Sax on the Web Forum banner

1 - 20 of 30 Posts

·
Registered
Joined
·
1,407 Posts
Discussion Starter #1
I've noticed more advanced players are able to fudge their way through a tune they don't know which seems to happen a lot.

The other day at a jam session a singer came up and asked to sing a song I have never played or practiced. I just decided to sit out.

Later a pro piano friend of mine told me "You could have played through that".

So in this case I asked him 'what key was that in?' and he said what was the first note?..... We had a laugh. The song is more than just one key center - but later I practiced harmonizing it on i real pro (w/o looking at the changes) - trying to listen to where it left the key and it actually didn't sound too bad...not good mind you..but not miserable.

Does anyone have any helpful tips here - assuming you have no real book or phone etc? Or just experiences they'd like to share????
 

·
Forum Contributor 2015-2017
Joined
·
3,253 Posts
Sure. Lots of folks do this. Helpful Hint: Listen.
Helpful Hint 2: Learn some piano. It will help you hear better.


dsm
 

·
SOTW Columnist, Distinguished SOTW Member
Joined
·
23,025 Posts
If you play at a jam session, you'll certainly be faced with this issue over and over again. Which is actually a good reason to play at a jam; it's good practice and ear training. Here are a few thoughts:

The first thing to do is make sure you know what key the song is in and you only need to ask before the song is started (if not, there are ways to find the key center, but you might have to fish around for it, playing into a corner somewhere).

Then, as datsaxman says, LISTEN before you start playing anything. Listen for the song structure (is it 12 bars, 16 bars, AABA form, etc) by paying close attention to a chorus or two. Let someone else take the first solo and listen for the chord changes, V-I cadences, etc. Hopefully it will be a progression you're familiar with (I-IV-V blues, III-VI-II-V, one or two chord funk tune, etc). A lot depends on the genre. On some really simple tunes you might simply use a pentatonic scale. Others you'll have to hear the changes.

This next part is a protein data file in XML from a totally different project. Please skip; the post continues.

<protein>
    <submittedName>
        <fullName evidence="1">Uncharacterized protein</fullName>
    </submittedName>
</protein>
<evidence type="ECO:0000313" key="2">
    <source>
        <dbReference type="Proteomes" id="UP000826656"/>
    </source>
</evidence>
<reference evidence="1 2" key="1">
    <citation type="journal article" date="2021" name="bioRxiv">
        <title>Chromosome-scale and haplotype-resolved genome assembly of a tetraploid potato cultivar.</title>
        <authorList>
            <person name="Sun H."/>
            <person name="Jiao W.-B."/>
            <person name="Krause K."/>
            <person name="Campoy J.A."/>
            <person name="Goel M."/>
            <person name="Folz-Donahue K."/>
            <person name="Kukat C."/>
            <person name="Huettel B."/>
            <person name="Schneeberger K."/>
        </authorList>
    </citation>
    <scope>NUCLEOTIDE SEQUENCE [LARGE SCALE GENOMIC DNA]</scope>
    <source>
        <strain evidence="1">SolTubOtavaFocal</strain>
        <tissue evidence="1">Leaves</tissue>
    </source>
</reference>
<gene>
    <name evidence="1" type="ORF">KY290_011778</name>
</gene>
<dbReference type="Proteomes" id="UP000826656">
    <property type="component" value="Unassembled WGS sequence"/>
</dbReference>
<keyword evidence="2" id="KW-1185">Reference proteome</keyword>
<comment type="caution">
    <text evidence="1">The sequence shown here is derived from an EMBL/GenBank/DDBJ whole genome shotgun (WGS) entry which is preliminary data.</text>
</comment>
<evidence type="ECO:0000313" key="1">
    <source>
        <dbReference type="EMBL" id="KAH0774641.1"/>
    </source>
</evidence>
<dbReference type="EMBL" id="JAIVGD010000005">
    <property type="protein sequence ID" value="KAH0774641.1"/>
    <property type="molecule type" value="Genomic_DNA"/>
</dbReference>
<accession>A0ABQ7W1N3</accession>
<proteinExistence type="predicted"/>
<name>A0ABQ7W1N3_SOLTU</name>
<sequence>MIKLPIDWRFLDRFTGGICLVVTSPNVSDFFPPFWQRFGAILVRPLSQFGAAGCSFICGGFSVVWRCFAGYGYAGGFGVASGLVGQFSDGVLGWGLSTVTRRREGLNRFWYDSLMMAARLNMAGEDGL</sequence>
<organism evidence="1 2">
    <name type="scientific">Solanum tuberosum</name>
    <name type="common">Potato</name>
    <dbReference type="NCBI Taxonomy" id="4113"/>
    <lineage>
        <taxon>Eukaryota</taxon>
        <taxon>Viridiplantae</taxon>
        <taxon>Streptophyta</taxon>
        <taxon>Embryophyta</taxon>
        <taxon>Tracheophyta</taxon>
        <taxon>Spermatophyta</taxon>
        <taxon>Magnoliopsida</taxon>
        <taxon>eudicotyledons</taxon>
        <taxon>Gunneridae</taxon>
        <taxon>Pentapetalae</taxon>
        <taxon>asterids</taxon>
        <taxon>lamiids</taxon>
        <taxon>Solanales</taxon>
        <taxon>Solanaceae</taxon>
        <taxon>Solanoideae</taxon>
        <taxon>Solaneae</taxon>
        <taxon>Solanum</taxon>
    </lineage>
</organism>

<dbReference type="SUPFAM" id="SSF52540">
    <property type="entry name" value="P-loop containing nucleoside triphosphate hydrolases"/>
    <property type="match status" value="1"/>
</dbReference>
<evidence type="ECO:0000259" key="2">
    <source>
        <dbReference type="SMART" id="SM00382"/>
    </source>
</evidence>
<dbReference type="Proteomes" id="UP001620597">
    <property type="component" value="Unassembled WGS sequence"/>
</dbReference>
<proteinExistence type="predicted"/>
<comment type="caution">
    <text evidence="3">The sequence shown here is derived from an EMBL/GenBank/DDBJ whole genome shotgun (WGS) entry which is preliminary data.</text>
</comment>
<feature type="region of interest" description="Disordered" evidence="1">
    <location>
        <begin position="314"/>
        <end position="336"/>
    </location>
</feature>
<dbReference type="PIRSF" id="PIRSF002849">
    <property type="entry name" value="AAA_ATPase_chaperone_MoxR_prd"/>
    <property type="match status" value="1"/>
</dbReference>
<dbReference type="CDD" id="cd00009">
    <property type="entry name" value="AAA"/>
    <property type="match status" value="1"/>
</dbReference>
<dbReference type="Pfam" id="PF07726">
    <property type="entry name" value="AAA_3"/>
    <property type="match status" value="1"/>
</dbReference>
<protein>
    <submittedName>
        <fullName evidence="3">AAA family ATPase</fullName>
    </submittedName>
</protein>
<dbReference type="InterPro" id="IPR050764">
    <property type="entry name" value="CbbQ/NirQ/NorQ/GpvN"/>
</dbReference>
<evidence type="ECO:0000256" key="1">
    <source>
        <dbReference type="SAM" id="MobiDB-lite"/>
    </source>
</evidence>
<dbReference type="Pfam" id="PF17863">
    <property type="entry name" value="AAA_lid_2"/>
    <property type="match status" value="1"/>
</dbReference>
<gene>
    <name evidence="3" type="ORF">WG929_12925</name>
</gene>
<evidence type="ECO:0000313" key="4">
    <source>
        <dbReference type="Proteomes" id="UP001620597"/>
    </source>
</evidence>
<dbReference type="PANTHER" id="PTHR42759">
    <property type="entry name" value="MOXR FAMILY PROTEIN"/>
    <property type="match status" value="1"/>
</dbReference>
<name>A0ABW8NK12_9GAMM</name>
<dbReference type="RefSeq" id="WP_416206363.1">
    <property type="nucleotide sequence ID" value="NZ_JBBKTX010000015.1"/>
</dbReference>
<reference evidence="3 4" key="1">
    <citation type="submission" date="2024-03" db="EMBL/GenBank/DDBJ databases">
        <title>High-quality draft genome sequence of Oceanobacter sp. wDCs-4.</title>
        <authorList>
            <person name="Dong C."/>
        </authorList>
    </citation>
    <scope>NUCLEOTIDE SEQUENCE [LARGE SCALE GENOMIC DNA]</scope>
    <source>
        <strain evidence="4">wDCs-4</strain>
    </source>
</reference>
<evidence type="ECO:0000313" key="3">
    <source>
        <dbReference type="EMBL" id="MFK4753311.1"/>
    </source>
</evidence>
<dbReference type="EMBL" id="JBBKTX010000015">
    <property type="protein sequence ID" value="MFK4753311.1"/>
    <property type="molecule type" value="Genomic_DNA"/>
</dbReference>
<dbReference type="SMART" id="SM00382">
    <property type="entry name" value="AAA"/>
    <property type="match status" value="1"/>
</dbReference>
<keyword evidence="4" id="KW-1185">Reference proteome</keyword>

Get the name of some of the tunes you didn't know and go home and learn them so when you return and the tune is called again you'll know it.

Lots more tips I'm sure will come up from others here.
 

·
Registered
Joined
·
3,022 Posts
I used to watch the piano player's right hand and try to finger along on the melody as he played the song the first time through. That and really listening could help me to "hunt and peck" through the melody when it came my turn to play. More often than not I would start out ok and then wander off into improvisation when I lost the tune. I did much better on tunes I had heard before but just hadn't played. The piano player I worked with for years in a quartet would hear a new song on the radio driving together to the gig, and when we got there say, "Hey let's play that new song." He would have the melody and changes after one hearing well enough to play the song in public. He went on to get a doctorate and teach jazz and low brass at a local university. I went on to become a "beginning band" director. :)
 

·
Distinguished SOTW Member, Forum Contributor 2017
Joined
·
6,086 Posts
Keep at it....I spent many years asking, “Whats the key?”

Eventually you won’t need to ask anymore.

Of course that’s only helpful with logical progressions, but even odd changes won’t throw you more than once after 1000 or so gigs. There’s always the option to grace your audience with silence when things get too weird...
 

·
Registered
Joined
·
56 Posts
I think it really depends on the jam session. If it's laid back with a few friends, then do whatever, no pressure. If it's highly competitive and "important" people are listening (or you think they are) then I would agree to sit it out. Make it seem like you need a drink or something rather than not knowing the tune.